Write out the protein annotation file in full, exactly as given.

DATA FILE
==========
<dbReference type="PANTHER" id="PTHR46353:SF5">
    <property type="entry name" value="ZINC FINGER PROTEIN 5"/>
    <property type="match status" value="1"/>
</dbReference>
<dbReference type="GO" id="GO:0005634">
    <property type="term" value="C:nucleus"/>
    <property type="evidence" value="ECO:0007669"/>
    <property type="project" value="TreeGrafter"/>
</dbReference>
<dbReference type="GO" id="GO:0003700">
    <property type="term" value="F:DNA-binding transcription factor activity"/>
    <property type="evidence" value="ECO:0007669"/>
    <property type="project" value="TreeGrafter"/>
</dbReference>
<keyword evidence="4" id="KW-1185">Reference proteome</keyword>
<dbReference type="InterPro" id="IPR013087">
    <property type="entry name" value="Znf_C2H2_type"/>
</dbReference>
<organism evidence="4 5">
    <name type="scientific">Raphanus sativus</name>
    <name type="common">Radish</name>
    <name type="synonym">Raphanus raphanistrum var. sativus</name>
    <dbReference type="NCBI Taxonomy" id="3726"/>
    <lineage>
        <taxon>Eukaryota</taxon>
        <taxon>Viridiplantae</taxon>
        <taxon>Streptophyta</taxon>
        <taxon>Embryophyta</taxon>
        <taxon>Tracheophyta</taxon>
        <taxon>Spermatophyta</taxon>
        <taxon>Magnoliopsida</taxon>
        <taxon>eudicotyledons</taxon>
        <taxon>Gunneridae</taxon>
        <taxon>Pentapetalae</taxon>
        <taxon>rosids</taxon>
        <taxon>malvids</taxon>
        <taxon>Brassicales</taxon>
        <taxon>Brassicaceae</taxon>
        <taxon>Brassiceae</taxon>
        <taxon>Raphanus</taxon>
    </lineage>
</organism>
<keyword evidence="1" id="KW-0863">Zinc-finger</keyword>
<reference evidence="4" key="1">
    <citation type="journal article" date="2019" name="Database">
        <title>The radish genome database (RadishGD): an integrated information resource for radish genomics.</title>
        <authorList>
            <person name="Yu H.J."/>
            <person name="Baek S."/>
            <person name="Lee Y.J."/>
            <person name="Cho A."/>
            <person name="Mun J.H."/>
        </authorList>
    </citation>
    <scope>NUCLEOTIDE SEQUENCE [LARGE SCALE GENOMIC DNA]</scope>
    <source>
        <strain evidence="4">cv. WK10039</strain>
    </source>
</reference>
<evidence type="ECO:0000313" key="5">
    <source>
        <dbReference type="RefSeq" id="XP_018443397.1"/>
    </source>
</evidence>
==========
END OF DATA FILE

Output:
<dbReference type="PANTHER" id="PTHR46353:SF5">
    <property type="entry name" value="ZINC FINGER PROTEIN 5"/>
    <property type="match status" value="1"/>
</dbReference>
<dbReference type="GO" id="GO:0005634">
    <property type="term" value="C:nucleus"/>
    <property type="evidence" value="ECO:0007669"/>
    <property type="project" value="TreeGrafter"/>
</dbReference>
<dbReference type="GO" id="GO:0003700">
    <property type="term" value="F:DNA-binding transcription factor activity"/>
    <property type="evidence" value="ECO:0007669"/>
    <property type="project" value="TreeGrafter"/>
</dbReference>
<keyword evidence="4" id="KW-1185">Reference proteome</keyword>
<dbReference type="InterPro" id="IPR013087">
    <property type="entry name" value="Znf_C2H2_type"/>
</dbReference>
<organism evidence="4 5">
    <name type="scientific">Raphanus sativus</name>
    <name type="common">Radish</name>
    <name type="synonym">Raphanus raphanistrum var. sativus</name>
    <dbReference type="NCBI Taxonomy" id="3726"/>
    <lineage>
        <taxon>Eukaryota</taxon>
        <taxon>Viridiplantae</taxon>
        <taxon>Streptophyta</taxon>
        <taxon>Embryophyta</taxon>
        <taxon>Tracheophyta</taxon>
        <taxon>Spermatophyta</taxon>
        <taxon>Magnoliopsida</taxon>
        <taxon>eudicotyledons</taxon>
        <taxon>Gunneridae</taxon>
        <taxon>Pentapetalae</taxon>
        <taxon>rosids</taxon>
        <taxon>malvids</taxon>
        <taxon>Brassicales</taxon>
        <taxon>Brassicaceae</taxon>
        <taxon>Brassiceae</taxon>
        <taxon>Raphanus</taxon>
    </lineage>
</organism>
<keyword evidence="1" id="KW-0863">Zinc-finger</keyword>
<reference evidence="4" key="1">
    <citation type="journal article" date="2019" name="Database">
        <title>The radish genome database (RadishGD): an integrated information resource for radish genomics.</title>
        <authorList>
            <person name="Yu H.J."/>
            <person name="Baek S."/>
            <person name="Lee Y.J."/>
            <person name="Cho A."/>
            <person name="Mun J.H."/>
        </authorList>
    </citation>
    <scope>NUCLEOTIDE SEQUENCE [LARGE SCALE GENOMIC DNA]</scope>
    <source>
        <strain evidence="4">cv. WK10039</strain>
    </source>
</reference>
<evidence type="ECO:0000313" key="5">
    <source>
        <dbReference type="RefSeq" id="XP_018443397.1"/>
    </source>
</evidence>